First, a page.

|LucyO looks for anything avian along the Virgin River|
And that’s precisely when the road, famously paved with good intentions, led me straight down to video hell.
That fateful morning we strolled leisurely along the damp Sand Bench trail for a while, rather unsuccessful in our search for any inkling of bird life on that overcast November morning. We wanted owls! We wanted wild turkeys! We wanted woodpeckers!
Where is everyone?
As fortune would have it we did see evidence of beaver activity. I am aware that beavers are not birds but I could have happily gone home at that point.
|This must have been done by some hungry beaver!|
So we moseyed, and listened, and pointed our binoculars into the rustling dryness of Zion’s yellowing autumn foliage.
Look! There’s something in the river!
Ohmygosh those are ducks! Wheeeee ducks!!!
OK so it was just a pair of mallards, and not harlequins or cinnamon teals or loons or anything exotic. But their coloring was exquisitely vibrant even in the dull gray light of the canyon. And they sure were cute, heads bobbling and orange feet paddling as they fed together in the grassy rocks and rushing water.
|Mr. and Mrs. Mallard|
I’m surprised we didn’t scare them away. Who knew anyone could get so excited seeing a pair of measly mallards?
Later we spotted a mule deer buck lounging languidly at the side of the trail. Not wanting to disturb him we detoured around a hillside and ended up with our pants legs full of goat–head burrs. Thanks for nothing, Buck! That’s the last time we do anything nice for you!
|Buck with an attitude|
And then there it was. Eagle–eyed LucyO spotted it first.
It’s a dipper! Oh happy day!
|American Dipper in action|
We watched gleefully as our dipper dipped, dove, snuffled and shuddered its way through the shallow rapids and rocky rivulets of our little corner of the Virgin River. It tore up slimy–looking strands of vegetation one after another while its blackish–blue body bobbed back and forth and hopped up and down like a beaked Mad Hatter.
Found only along clear, fast–flowing rocky streams, the American Dipper is unique in the world. It is the only songbird that regularly swims.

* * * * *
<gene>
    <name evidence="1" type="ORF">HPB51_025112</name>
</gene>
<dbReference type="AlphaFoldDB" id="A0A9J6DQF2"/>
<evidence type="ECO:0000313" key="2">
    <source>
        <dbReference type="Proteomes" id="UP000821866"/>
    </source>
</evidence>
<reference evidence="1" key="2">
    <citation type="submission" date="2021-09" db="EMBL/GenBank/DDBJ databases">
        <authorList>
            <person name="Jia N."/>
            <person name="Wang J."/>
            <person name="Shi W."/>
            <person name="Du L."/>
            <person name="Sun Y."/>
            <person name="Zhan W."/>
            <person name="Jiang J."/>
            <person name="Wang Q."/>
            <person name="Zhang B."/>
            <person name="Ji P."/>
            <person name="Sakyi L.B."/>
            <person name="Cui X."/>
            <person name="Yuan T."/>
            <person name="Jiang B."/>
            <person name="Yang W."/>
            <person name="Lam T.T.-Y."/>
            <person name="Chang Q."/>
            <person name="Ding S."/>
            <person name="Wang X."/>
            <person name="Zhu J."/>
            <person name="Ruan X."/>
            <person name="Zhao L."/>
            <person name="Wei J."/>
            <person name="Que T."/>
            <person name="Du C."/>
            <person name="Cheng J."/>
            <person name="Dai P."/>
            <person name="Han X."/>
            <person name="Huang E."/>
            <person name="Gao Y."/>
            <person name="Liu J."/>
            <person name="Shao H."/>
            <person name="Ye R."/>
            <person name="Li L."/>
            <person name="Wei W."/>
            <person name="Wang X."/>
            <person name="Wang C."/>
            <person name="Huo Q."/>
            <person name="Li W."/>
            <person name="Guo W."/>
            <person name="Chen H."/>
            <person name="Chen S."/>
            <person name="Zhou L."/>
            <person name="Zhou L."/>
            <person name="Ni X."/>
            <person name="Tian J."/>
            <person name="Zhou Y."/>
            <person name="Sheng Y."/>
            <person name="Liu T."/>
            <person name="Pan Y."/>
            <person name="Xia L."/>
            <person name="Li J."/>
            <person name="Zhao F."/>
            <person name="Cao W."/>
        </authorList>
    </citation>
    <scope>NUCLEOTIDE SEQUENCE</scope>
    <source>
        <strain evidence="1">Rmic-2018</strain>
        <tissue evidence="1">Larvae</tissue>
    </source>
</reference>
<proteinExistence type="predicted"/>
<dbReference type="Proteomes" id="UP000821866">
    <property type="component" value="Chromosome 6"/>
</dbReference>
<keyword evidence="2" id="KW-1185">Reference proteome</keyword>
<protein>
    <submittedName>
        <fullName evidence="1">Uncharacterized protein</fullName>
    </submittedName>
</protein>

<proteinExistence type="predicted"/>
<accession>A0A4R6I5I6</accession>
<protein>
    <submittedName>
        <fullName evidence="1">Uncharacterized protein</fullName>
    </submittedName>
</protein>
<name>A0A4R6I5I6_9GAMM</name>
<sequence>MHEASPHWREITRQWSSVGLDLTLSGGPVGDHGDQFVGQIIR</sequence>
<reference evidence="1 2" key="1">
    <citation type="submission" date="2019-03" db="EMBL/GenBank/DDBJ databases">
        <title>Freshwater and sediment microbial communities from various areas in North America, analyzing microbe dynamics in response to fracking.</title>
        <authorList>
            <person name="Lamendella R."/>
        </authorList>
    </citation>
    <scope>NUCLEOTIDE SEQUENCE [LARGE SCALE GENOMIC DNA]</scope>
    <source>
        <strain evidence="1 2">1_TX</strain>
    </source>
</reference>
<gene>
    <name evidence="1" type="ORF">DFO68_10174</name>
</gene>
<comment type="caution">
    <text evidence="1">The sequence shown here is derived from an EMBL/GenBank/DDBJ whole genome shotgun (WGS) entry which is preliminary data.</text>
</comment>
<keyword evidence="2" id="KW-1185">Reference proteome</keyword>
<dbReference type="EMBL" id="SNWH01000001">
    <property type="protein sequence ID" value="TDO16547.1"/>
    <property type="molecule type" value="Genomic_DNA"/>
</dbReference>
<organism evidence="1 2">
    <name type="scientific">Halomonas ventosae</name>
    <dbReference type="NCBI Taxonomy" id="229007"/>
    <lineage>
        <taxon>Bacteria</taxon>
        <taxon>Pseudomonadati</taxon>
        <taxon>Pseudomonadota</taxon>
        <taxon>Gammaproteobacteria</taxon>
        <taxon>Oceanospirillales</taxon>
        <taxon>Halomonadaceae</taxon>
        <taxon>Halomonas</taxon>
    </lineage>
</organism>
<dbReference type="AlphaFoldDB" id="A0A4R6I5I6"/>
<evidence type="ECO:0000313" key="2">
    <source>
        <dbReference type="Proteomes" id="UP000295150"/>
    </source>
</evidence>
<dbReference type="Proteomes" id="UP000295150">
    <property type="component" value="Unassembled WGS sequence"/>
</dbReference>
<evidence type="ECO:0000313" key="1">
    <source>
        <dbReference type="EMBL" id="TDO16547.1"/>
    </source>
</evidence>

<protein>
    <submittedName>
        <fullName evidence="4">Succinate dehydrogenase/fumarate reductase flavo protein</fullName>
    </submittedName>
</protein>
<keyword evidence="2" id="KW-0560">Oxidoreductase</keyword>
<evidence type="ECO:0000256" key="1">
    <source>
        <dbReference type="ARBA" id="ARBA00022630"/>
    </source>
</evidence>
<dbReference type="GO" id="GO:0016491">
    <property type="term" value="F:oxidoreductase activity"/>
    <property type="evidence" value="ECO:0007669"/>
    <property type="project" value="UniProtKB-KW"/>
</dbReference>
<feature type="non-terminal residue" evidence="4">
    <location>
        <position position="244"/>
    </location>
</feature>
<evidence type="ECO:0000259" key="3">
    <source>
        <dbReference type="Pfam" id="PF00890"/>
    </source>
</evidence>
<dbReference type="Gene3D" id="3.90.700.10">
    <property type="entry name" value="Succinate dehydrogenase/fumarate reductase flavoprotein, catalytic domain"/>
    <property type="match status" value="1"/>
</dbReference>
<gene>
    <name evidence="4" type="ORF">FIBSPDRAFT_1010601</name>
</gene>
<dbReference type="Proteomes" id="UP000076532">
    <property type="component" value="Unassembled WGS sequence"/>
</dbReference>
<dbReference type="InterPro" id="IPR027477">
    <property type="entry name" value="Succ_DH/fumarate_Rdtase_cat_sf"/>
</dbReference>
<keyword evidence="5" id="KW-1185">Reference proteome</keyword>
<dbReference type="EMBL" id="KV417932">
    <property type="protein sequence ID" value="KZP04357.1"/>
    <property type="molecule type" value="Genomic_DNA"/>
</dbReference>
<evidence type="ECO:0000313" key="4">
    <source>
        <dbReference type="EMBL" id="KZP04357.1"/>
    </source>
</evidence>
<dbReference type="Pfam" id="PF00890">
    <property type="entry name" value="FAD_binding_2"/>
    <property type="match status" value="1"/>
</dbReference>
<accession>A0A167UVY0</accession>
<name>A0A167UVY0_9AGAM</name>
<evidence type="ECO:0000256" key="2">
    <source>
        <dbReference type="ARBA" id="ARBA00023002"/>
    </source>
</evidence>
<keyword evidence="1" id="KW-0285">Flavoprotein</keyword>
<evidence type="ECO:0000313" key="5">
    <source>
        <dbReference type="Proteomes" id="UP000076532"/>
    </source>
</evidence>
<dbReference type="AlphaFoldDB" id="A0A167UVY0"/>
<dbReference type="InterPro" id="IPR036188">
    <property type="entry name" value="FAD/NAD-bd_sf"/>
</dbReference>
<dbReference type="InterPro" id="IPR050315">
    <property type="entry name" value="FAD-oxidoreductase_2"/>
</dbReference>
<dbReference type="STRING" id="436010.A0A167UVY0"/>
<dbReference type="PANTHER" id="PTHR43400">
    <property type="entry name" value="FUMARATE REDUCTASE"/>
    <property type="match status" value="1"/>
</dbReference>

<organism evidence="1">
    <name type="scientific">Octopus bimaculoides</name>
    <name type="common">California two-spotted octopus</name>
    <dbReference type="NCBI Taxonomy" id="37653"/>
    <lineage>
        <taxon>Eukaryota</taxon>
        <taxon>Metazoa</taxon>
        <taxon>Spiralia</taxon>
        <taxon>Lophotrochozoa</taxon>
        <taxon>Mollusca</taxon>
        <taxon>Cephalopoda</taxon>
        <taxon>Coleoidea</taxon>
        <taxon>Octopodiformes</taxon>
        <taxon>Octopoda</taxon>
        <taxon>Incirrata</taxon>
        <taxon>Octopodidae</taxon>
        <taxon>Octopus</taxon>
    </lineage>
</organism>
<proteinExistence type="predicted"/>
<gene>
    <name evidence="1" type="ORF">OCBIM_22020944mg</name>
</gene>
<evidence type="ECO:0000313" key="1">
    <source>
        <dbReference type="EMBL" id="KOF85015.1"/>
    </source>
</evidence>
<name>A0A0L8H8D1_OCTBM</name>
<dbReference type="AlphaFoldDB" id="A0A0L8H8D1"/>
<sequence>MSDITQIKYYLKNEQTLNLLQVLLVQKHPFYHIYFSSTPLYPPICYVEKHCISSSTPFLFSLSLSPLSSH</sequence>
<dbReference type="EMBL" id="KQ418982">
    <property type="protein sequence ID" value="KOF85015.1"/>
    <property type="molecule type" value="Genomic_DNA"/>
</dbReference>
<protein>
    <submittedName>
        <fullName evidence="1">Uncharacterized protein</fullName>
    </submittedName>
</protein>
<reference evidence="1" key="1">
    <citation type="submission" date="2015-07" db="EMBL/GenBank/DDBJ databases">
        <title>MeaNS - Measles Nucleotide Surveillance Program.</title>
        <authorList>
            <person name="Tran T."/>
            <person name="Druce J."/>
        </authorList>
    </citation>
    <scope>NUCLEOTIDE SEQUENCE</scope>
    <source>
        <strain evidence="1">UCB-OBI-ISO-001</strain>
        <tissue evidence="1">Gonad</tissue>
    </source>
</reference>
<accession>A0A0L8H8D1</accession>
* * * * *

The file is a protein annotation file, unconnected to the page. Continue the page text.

|American Dipper looking for lunch|
LucyO and I stood along the riverbank, captivated by this diminutive creature. A small crowd gathered. And then I uttered those fateful words, words that would change my life forever.
I can video this!
Now, the way I look at the whole maddening video–shoot episode is this. I surely was able to operate my camera in video mode, I certainly was able to download the video to a file on my computer, and I definitely was able to upload the video to my YouTube account. I have even figured out how to get YouTube to diminish the shakiness that is inherent in any video with which I have been in any way remotely connected.
However, I am fairly new to the video scene (except for those excruciatingly awkward 8mm films of me and my family back in the early 1960s, which is another story completely) and I expect nothing short of perfection from myself. I cannot figure out why my videos come out so pixilated. It’s downright upsetting! Is it me? Is it YouTube?
I have expected all along that I would need to work on my video technique, so stay tuned for more surprises down that road paved with my good intentions. I want badly to drag myself up from the depths of my pixelated anguish.
I welcome any suggestions you might offer or comments about your own videoing experiences!